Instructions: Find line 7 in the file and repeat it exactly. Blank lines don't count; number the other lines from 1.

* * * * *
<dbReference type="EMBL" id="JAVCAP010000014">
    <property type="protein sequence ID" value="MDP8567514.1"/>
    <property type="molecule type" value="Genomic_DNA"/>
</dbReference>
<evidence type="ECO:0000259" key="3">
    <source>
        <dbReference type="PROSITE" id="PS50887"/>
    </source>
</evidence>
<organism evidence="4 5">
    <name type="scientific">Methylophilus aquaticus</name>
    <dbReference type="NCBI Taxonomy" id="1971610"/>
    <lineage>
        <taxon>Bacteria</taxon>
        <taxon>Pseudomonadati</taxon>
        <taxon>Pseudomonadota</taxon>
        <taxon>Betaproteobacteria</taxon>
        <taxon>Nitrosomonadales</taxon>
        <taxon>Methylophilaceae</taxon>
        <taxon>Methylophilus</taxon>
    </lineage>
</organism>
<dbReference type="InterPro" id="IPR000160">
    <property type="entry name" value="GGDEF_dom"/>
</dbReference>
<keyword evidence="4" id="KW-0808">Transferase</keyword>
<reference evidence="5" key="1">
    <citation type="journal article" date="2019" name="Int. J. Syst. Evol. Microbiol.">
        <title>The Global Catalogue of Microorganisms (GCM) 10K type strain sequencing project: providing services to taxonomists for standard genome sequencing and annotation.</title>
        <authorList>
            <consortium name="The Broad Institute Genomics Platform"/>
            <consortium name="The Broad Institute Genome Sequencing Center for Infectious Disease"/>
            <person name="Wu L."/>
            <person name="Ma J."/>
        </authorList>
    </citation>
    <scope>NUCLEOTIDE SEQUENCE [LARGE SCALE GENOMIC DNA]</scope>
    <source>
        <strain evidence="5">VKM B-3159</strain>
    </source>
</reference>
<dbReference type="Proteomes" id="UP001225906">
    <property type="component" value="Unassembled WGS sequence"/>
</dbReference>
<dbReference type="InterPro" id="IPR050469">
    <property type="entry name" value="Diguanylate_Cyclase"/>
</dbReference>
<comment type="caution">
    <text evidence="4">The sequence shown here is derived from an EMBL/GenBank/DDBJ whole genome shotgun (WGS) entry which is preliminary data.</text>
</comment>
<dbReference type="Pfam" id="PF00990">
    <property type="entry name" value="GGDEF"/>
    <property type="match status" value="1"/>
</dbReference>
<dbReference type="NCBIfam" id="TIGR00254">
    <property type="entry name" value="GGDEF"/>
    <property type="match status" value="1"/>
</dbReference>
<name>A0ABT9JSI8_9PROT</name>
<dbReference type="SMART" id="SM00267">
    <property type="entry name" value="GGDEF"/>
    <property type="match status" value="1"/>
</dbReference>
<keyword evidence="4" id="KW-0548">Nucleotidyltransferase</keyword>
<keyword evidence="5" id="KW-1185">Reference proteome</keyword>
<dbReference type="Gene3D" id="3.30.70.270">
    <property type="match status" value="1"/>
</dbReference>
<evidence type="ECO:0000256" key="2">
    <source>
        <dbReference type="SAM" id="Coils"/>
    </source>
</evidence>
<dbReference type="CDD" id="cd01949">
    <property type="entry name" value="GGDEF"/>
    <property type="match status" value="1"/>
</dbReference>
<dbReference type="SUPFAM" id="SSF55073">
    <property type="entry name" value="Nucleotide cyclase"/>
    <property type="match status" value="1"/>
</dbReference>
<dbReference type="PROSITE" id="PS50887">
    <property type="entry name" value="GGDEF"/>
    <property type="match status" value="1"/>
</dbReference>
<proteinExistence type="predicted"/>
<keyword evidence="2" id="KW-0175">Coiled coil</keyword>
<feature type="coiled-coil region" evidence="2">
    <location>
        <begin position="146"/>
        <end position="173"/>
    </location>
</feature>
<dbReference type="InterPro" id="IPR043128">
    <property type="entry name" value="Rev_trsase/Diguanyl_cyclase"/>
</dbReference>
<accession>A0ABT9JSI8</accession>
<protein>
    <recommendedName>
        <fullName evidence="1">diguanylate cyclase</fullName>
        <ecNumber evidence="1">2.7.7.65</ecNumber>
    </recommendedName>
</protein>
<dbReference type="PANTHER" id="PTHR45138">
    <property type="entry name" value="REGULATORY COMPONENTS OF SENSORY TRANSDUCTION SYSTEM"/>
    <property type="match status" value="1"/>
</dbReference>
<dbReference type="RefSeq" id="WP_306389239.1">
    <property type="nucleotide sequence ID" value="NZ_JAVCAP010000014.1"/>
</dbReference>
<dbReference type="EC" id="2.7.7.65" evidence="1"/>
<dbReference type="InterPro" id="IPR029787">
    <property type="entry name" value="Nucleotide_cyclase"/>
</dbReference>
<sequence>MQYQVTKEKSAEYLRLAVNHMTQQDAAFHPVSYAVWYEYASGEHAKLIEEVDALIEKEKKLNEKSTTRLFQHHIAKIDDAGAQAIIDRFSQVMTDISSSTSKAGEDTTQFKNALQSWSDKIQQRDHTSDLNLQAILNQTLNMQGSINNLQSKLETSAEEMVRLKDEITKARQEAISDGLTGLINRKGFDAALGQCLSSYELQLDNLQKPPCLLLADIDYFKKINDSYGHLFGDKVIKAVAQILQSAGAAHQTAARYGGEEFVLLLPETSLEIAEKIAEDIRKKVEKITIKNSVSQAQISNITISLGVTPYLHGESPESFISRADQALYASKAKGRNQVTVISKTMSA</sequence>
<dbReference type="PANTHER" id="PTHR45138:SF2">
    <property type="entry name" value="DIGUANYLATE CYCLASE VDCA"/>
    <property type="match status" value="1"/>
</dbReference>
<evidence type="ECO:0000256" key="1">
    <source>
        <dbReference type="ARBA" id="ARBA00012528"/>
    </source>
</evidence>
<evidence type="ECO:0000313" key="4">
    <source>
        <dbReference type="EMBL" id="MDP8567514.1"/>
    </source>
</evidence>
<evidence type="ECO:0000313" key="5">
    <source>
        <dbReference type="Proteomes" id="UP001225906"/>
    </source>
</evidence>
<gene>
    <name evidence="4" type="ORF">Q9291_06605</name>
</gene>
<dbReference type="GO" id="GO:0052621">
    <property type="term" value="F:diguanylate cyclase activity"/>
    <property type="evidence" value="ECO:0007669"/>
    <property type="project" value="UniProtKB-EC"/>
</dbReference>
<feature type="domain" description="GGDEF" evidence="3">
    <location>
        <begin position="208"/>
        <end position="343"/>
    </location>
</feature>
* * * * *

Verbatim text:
        <dbReference type="PROSITE" id="PS50887"/>